Residents trying to organize group rides after latest Durham trail attack
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DURHAM-- There are new safety efforts by citizens who use the American Tobacco Trail in Durham after another person was attacked on the trail Monday.
This latest attack brings the total number of incidents on the trail to 13.
Police said the incident occurred in broad daylight near Fayetteville Road and Woodcroft Parkway.
Some residents are trying to use strength in numbers to keep joggers and bikers safe.
Residents are trying to organize joggers and bikers to use the American Tobacco Trail in groups after recent attacks on the trail.
For co-workers Debbie West and Dennis Markatos-Soriano, the American Tobacco Trail is like a second home.
"We love biking the American Tobacco Trail and all the other systems throughout the region," said Markatos-Soriano.
"I ride with the attitude of, 'this is my trail, this is everybody's trail.' I'm safe here. We're all community; this belongs to all of us," said West.
Safety has been a concern along the trail in the last couple of months.
To keep safe, Debbie is trying to get people to bike in groups on Mondays and Wednesdays.
"The more people on the trail, the safer it is for everyone," said West.
While residents try to form groups of joggers and bikers to use the trail together, the police department is also looking at forming a group of volunteers to monitor the trail.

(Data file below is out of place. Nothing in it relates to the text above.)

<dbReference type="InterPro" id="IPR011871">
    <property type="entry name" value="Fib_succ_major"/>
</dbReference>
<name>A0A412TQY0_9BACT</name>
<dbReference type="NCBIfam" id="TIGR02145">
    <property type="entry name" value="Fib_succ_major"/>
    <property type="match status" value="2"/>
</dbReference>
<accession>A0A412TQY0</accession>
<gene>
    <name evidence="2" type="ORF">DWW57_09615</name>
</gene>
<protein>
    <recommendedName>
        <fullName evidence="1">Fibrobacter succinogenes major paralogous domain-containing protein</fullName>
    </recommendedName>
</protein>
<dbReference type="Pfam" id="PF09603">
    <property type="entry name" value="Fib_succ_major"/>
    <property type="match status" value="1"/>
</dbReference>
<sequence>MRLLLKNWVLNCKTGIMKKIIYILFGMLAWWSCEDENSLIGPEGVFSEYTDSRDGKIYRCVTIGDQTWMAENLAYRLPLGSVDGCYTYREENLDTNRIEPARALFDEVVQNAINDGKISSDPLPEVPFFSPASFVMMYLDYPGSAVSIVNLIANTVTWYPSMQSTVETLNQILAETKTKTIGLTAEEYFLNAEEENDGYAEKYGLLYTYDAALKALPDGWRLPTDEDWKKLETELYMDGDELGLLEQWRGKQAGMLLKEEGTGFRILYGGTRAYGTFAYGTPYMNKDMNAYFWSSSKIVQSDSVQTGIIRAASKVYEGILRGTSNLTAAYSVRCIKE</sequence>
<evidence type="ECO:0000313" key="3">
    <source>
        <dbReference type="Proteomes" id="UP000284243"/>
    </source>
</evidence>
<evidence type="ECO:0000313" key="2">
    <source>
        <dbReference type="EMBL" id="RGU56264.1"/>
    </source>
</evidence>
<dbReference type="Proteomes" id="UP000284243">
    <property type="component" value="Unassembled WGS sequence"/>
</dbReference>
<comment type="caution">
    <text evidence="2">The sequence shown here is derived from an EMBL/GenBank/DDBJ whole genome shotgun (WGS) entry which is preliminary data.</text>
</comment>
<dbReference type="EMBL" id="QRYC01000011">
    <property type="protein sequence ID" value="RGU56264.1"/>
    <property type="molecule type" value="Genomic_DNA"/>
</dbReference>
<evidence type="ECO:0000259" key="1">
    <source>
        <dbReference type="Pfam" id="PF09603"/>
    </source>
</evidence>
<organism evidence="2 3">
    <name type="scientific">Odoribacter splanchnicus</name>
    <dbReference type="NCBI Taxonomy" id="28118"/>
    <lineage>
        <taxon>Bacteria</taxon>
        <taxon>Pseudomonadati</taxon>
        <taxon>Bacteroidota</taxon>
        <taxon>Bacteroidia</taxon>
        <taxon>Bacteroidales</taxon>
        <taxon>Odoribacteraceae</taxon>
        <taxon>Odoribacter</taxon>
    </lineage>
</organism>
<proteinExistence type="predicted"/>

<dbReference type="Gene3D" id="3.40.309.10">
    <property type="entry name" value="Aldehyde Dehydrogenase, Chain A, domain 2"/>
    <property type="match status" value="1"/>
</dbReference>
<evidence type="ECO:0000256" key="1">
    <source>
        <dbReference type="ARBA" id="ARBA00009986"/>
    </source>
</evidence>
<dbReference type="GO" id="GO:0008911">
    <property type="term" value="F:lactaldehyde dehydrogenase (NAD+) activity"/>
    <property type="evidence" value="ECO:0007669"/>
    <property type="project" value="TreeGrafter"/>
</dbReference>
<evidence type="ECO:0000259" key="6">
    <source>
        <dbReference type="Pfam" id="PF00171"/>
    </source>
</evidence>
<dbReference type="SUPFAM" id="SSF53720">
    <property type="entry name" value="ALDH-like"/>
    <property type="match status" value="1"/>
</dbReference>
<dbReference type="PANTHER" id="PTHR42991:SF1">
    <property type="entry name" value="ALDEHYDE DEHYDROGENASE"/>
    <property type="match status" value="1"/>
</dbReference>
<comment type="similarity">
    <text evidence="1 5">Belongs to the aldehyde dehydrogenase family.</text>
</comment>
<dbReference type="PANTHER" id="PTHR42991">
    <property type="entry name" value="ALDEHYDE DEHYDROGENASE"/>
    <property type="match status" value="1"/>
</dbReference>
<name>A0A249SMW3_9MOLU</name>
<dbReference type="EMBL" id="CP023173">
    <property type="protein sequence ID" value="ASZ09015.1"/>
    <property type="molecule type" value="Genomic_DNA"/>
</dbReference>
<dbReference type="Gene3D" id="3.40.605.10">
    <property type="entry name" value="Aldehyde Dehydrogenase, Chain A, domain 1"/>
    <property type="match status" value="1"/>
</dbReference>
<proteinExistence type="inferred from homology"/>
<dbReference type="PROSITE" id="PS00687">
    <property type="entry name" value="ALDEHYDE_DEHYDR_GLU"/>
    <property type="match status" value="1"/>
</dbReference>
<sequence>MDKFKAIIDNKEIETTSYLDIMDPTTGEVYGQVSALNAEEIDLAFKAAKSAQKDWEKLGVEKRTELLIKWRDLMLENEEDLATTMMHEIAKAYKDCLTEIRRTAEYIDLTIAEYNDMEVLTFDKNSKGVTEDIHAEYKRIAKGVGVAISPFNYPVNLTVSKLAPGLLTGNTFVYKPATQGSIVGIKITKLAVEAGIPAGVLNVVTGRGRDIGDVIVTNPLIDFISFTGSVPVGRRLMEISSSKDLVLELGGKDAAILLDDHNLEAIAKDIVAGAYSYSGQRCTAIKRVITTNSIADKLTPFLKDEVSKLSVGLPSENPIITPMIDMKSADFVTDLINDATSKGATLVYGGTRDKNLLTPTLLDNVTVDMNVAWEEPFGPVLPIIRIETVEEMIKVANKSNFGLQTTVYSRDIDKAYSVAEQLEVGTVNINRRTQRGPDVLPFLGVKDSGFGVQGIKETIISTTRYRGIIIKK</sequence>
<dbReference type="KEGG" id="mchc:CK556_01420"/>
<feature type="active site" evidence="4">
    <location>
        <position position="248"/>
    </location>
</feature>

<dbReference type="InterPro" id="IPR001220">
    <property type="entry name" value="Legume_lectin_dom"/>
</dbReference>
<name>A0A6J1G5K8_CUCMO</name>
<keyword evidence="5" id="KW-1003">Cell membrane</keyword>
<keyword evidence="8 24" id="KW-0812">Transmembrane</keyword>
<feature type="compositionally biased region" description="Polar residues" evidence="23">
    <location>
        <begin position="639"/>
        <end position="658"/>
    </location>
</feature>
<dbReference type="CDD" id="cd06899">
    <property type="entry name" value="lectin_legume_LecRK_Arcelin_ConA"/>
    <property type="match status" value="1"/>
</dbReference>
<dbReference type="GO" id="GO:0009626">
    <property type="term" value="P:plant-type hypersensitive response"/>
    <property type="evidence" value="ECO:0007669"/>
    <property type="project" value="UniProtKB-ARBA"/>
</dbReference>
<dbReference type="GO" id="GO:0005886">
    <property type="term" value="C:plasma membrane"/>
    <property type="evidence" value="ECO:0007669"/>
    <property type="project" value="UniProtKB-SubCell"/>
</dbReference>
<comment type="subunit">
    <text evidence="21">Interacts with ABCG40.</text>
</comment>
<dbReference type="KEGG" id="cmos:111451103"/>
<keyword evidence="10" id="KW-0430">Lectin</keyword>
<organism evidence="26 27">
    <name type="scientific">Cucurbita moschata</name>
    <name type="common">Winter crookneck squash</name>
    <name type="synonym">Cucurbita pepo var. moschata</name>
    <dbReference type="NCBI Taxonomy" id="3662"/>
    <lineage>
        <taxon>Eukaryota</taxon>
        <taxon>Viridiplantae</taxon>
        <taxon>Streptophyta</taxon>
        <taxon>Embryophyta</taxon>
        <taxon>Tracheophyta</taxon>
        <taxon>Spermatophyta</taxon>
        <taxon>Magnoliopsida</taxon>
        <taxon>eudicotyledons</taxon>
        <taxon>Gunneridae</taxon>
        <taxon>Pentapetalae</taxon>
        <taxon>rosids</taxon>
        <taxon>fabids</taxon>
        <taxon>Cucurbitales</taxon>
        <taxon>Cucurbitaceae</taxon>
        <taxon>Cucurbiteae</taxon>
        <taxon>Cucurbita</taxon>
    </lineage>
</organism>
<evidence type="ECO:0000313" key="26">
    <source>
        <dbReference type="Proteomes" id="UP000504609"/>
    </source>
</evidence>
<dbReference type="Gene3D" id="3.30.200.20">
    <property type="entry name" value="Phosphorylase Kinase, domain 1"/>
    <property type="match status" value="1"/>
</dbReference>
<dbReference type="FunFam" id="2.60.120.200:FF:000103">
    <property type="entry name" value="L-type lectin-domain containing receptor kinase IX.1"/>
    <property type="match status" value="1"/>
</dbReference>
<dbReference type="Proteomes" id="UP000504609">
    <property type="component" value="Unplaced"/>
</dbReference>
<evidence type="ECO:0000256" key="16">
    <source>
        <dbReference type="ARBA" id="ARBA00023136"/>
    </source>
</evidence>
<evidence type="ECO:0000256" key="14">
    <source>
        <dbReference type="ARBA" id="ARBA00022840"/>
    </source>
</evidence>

"I passed three gentleman and they were all dressed in shirts and ties and things like that, and the one had a badge on," said jogger Jean Adams.
Since the attacks, the Durham Police Department has added more than 400 patrols on the trail including nearly 300 during the month of September. Foot and bicycle patrols and the use of three utility terrain vehicles have also been added to the trail.
Authorities are urging residents to be aware of their surroundings and take precautions such as not walking alone at night and carrying a personal alarm.
As police continue to investigate the trail incidents, bikers and joggers hope traveling in packs might help stop them.
"We're not trying to be the police; we're not doing anything. We're not trying to solve crime; we're just trying to help. The more people on the trail, the safer it is for everybody, and that's what we're doing."
In addition to increased patrols on the trail the Durham, police is planning to form a volunteer citizen's group to monitor the trail.
City officials are planning a meeting next week for those interested in volunteering.